This election was always going to be difficult for SNP.
The 2015 election after the independence referendum was exceptional and unlikely to be repeated. Similarly, winning four out of the five seats in the Capital equally so.
However, that gloss was also tarnished by troubles besetting their MP in Edinburgh West, which saw them lose the Holyrood seat last year. That election also saw the beginning of a return to more normal voting patterns in Auld Reekie.
After all, until the 1997 wipeout there had been significant support for the Conservatives in the Capital. The seat won by Ruth Davidson and the vote polled by them overall though still didn’t get back to the levels gained in the 1980s and 90s.
The council election just last month showed the SNP still ahead but with the Tories on their coat-tails. Moreover, that election saw Labour holding in areas of the city and doing well in East Lothian and Midlothian.
After 10 years in power at Holyrood, the shine begins to come off any administration and the SNP has proved to be no different. Accordingly, despite this being a Westminster election, the SNP were facing an “incumbency factor” from Holyrood. Health and education challenged candidates even though they are reserved issues and outwith their responsibility.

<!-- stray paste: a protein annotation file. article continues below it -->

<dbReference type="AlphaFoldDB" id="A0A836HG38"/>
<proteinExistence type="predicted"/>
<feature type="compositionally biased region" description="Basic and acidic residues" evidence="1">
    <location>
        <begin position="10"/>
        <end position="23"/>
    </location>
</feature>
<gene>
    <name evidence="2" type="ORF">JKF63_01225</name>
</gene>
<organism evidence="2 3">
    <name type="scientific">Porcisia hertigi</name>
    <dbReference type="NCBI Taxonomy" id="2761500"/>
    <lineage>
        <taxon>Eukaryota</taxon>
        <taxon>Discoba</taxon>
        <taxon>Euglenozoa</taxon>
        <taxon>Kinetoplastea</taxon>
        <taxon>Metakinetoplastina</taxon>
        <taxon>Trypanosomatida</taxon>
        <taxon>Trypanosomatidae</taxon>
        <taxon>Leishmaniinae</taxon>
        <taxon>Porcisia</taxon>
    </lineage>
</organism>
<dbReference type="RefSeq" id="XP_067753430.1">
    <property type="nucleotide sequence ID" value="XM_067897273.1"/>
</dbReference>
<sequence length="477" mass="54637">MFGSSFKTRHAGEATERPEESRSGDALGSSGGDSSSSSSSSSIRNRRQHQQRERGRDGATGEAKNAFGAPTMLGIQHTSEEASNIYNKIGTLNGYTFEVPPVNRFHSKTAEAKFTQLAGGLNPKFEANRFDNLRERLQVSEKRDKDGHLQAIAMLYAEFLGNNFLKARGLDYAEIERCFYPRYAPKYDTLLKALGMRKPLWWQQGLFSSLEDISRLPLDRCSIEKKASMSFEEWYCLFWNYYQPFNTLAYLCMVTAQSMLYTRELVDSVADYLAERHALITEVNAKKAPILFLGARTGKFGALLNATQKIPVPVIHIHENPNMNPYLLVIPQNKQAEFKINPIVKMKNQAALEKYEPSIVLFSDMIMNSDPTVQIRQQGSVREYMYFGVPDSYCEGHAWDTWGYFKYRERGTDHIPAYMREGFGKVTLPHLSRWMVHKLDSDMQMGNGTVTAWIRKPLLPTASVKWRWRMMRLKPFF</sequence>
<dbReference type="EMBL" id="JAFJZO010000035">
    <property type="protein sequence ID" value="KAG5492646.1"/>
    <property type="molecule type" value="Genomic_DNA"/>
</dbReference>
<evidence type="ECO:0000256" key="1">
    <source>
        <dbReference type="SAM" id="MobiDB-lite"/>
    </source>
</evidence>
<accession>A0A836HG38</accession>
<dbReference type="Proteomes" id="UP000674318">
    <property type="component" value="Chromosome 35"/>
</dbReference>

But perception and momentum are everything in politics, hence why yesterday’s results are unquestionably a defeat for the SNP. Moreover, the loss of several big hitters will have the party faithful reeling.
However, once the initial despair has subsided among party activists, a more reflective view will see them not just stoic but with all to play for. After all, the party holds seats and a share of the vote others still dream of.
The Tories have advanced in Scotland but Theresa May has taken them backwards in England. The Prime Minister’s coat is on a shoogly peg. An anti-Corbyn Labour Party have made gains in Scotland but find him emboldened there.
It’s been a strange election and there’s still all to play for. In the new game the SNP are strengthened, even if diminished in numbers.